• Improves analytical, critical thinking, and reasoning skills – This is possible in traditional methods too but not as easily as it is with the game-based learning process. These qualities get seeped in subtly in a student when he or she is involved in gaming activity. Teachers can conduct a reflective method after introducing and getting done with games. A student can evaluate their performance and what they got out of it with the help of teachers. It helps in tracking progress and also understanding how gaming is effective in the education process.  
  • Offers more inclusivity due to flexible nature –  AOne to many’ nature of teaching is challenging in itself as you got to deal with different characters who come from different setups at the same time. Game-based methods can ease this process. An introverted child can perform well in games and feel validated about his or her knowledge when in another case they might not answer a question immediately due to anxiety about speaking or just lack of interest. Teachers should make sure that they play all sorts of games that cater to all kinds of students and built their social skills during the process. 


  • Activates the nervous system and regulates it positively – Game-based learning can fulfill the need of various parts of the cerebrum. This includes the visual, creative, emotional, social, and motivational parts of the brain. 

When To Use Game-Based Learning?

Although game-based learning has its benefits, it should be implemented to have a practical understanding of its drawbacks as well. Entire curriculum cannot be taught only with the help of games but with a combination of traditional and modern methods of facilitation.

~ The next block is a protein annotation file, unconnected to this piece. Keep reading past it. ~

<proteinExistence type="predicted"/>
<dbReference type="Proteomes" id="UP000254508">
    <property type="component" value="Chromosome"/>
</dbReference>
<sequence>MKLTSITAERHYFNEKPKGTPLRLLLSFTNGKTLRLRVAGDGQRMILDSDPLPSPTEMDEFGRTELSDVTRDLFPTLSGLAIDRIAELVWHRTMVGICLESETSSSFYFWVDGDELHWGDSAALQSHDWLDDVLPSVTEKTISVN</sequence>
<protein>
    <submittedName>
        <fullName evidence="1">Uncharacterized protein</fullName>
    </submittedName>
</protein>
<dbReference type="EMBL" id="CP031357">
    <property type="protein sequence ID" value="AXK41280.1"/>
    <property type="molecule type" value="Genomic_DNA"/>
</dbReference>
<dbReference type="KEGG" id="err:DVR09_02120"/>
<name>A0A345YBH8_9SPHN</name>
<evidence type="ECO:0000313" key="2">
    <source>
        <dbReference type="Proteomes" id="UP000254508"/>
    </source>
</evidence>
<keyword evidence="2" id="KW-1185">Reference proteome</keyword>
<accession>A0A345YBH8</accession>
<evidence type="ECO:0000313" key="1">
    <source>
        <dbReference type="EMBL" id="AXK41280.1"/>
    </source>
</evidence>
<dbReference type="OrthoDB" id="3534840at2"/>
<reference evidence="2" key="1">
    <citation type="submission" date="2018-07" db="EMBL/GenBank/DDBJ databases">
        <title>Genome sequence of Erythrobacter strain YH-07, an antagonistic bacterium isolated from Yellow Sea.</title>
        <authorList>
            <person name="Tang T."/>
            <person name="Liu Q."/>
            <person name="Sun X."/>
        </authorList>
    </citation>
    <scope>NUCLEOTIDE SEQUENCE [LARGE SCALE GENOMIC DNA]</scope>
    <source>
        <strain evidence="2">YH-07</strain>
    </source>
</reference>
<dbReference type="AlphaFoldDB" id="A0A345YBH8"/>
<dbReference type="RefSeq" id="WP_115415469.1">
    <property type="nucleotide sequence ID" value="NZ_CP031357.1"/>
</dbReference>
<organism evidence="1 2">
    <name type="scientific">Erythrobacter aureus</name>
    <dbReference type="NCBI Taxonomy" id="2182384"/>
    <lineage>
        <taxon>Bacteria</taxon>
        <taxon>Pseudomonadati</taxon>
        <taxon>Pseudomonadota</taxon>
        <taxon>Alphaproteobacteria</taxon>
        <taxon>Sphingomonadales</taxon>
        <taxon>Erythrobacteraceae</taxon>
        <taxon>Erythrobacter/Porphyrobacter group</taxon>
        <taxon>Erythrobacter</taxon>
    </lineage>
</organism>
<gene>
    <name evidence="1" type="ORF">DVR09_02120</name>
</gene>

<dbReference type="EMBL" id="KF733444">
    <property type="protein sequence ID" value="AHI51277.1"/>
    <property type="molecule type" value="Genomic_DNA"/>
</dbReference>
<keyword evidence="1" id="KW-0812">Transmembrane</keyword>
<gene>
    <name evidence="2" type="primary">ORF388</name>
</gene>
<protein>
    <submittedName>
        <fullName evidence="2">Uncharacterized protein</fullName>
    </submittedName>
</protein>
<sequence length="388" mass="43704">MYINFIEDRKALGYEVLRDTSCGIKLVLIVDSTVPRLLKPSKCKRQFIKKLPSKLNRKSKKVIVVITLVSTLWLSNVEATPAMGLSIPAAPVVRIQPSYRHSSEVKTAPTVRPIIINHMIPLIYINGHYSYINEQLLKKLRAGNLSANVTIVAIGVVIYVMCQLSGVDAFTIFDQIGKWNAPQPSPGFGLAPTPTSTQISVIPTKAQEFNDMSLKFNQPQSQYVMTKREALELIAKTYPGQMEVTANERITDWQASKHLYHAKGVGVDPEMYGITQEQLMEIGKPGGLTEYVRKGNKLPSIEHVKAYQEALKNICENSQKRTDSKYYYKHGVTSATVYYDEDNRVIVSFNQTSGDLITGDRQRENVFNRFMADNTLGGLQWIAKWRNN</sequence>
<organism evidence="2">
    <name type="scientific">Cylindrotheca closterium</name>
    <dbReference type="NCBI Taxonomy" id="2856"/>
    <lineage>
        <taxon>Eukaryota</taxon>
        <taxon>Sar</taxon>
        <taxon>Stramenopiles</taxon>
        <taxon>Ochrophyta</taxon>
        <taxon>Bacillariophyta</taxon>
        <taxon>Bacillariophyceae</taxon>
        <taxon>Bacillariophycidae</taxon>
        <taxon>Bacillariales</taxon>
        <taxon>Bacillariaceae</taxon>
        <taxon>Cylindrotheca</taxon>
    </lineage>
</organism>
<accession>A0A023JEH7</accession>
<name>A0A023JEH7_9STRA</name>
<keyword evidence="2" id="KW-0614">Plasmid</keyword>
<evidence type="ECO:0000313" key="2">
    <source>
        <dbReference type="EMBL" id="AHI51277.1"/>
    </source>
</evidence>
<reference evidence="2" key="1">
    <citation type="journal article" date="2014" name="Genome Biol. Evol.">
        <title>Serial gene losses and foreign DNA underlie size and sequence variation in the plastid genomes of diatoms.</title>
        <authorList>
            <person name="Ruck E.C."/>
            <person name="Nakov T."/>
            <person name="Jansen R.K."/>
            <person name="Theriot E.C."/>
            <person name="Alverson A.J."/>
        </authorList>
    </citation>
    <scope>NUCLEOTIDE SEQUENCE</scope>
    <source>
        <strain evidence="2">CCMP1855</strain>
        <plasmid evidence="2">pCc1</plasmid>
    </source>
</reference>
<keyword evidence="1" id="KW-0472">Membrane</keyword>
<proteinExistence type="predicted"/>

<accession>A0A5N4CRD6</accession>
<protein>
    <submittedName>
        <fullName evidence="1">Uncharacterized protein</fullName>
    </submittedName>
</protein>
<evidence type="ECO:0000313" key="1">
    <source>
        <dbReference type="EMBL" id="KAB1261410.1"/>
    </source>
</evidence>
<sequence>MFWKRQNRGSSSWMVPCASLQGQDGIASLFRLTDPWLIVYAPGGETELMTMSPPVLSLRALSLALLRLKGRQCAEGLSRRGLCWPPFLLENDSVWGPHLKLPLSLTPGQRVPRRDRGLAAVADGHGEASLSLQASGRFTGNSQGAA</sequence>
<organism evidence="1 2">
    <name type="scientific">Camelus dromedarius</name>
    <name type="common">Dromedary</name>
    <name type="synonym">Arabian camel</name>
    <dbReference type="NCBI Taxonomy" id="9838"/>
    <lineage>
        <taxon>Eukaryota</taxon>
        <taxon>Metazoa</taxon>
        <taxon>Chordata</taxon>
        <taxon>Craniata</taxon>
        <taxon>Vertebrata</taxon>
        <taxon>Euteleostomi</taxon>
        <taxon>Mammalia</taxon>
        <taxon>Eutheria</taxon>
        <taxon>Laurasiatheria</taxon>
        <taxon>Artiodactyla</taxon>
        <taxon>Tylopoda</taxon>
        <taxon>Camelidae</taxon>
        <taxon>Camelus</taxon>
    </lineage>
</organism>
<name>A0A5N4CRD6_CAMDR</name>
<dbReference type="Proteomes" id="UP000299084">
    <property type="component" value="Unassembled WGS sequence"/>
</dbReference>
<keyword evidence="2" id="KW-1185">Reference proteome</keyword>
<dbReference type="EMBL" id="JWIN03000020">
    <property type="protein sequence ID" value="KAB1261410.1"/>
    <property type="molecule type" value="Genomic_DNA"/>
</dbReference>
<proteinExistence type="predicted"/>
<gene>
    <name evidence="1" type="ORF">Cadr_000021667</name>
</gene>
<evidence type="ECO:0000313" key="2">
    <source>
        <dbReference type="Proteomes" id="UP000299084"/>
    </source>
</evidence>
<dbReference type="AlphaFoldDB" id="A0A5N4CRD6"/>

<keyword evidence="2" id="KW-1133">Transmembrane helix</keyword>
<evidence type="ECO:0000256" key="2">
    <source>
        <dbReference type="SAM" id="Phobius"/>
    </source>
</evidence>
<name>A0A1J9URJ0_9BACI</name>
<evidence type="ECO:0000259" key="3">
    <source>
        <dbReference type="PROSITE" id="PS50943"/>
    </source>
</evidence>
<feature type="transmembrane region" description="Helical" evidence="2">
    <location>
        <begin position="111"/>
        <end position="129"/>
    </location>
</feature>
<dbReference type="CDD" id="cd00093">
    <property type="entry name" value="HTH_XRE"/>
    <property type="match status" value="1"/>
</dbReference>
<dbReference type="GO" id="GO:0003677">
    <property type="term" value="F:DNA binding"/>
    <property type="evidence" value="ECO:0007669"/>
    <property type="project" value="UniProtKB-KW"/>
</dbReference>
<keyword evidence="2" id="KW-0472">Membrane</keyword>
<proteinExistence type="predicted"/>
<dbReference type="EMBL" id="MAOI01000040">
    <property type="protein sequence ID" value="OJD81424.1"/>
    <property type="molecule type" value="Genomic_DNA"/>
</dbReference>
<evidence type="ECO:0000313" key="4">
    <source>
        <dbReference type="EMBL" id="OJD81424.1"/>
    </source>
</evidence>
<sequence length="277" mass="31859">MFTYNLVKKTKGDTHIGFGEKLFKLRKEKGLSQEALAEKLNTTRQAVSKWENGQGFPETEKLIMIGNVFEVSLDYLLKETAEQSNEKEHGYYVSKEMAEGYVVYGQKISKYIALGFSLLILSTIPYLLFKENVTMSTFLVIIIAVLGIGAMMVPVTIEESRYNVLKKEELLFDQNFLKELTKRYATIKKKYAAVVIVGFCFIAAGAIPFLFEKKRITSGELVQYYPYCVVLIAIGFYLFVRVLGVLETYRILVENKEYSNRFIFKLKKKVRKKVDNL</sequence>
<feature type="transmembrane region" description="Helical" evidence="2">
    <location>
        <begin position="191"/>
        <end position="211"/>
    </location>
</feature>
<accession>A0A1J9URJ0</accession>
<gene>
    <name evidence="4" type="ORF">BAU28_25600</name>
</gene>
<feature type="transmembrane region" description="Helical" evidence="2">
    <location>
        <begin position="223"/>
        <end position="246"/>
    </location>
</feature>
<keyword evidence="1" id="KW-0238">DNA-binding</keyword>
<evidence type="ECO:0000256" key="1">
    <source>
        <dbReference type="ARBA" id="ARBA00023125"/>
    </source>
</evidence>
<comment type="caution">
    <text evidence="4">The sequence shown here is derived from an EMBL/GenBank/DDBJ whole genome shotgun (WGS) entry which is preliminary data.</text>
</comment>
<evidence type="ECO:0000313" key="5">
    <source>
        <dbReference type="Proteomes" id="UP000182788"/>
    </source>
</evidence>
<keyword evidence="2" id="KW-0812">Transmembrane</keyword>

Teachers should ensure that students should not spend more time on screen or get distracted or swayed away by these methods but get the knowledge of subjects as well. 


The facilitators can apply game-based learning – 


  • When the topics are tricky and could be simplified a bit with a more immersive experience. 
  • When you wish to promote critical and strategic thinking amongst the learners.
  • When you want to support struggling learners in learning better.
  • Lastly, when the students lack interest and need some refreshment. 


At VHS, we believe in inculcating this participatory approach to learning and continuously reevaluate these methods to make it more comprehensive. The motive is to make learning fun and keep developing innovative ways of education by making students part of the module construction process.